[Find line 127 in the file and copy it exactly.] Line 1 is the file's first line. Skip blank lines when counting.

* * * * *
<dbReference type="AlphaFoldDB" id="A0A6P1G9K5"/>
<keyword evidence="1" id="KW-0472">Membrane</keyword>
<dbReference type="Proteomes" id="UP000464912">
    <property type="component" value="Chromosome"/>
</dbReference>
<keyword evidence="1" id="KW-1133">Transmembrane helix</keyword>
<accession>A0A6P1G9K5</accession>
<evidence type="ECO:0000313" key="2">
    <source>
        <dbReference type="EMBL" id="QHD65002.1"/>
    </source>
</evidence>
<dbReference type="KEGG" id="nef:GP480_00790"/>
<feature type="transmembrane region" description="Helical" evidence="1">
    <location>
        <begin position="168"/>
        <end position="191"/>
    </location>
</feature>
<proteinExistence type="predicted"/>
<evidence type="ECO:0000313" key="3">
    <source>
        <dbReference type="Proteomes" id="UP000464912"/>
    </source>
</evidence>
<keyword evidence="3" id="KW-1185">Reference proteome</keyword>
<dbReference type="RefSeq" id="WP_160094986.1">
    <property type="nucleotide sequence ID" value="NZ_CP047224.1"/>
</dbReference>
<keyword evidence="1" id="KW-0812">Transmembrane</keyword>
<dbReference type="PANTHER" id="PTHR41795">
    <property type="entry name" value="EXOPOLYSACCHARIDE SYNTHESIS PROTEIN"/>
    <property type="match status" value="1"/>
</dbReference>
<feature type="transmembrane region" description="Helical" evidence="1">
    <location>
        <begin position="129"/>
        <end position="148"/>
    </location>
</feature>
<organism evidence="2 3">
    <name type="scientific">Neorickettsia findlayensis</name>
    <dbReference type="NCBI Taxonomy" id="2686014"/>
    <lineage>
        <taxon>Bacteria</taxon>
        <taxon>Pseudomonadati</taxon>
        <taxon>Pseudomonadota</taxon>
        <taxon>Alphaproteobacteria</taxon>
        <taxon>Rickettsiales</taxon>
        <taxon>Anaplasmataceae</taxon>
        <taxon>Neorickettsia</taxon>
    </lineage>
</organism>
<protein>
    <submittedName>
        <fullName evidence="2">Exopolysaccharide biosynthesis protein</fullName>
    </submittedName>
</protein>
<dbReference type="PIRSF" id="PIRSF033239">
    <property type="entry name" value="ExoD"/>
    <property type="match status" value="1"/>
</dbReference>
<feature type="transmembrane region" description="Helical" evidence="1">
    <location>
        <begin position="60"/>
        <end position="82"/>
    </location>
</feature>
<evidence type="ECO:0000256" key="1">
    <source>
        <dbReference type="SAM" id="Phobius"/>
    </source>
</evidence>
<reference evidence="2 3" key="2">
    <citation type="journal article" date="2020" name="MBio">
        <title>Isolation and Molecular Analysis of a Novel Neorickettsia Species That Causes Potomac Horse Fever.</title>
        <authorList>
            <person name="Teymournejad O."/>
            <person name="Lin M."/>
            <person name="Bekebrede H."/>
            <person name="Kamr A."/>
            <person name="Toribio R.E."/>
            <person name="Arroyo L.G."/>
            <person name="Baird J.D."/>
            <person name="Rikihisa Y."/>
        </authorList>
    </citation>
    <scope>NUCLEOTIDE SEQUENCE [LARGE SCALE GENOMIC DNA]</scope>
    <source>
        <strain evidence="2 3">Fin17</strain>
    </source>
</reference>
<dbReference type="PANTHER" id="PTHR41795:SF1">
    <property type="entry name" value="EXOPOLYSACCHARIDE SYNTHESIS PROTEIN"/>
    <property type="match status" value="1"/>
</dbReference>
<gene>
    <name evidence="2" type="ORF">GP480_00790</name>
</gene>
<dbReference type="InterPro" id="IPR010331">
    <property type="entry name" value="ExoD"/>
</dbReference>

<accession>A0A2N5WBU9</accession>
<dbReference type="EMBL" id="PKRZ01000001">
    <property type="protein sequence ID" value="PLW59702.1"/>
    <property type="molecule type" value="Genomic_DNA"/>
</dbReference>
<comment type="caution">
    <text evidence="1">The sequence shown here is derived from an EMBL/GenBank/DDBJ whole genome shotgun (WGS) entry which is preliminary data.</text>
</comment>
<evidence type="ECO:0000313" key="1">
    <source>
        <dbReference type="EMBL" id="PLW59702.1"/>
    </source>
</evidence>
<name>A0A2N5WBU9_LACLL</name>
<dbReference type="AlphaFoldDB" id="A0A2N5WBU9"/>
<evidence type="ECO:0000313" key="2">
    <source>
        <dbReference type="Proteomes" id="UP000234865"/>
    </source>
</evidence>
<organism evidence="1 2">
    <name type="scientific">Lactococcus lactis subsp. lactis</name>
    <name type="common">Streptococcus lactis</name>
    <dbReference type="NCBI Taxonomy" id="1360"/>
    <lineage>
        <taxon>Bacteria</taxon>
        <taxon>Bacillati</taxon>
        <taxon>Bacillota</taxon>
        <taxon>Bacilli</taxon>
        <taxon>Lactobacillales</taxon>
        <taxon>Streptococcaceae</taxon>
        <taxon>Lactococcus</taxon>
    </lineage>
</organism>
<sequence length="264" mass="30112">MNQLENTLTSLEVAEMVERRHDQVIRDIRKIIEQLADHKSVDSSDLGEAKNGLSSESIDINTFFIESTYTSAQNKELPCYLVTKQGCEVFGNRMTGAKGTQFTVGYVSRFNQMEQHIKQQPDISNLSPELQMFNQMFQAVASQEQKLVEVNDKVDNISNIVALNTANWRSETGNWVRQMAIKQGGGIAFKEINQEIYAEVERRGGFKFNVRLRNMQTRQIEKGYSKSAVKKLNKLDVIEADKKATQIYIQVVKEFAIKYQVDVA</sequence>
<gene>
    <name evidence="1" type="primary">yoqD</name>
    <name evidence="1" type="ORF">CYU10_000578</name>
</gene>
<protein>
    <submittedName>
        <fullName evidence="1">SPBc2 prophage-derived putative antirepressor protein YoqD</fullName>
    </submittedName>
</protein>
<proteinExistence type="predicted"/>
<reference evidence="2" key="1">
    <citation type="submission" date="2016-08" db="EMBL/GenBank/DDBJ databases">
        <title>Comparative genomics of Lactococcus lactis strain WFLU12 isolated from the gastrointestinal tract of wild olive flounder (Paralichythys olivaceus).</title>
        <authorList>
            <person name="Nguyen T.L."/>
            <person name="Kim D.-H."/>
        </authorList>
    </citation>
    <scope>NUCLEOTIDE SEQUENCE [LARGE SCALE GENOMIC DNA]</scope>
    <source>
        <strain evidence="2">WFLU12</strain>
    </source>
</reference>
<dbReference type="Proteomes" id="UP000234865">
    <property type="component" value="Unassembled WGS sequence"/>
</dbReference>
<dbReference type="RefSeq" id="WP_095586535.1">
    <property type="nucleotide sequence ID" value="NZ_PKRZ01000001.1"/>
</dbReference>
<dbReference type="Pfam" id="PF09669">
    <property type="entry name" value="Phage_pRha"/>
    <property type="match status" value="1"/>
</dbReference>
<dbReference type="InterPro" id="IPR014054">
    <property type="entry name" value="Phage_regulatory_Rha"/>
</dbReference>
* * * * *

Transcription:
    <lineage>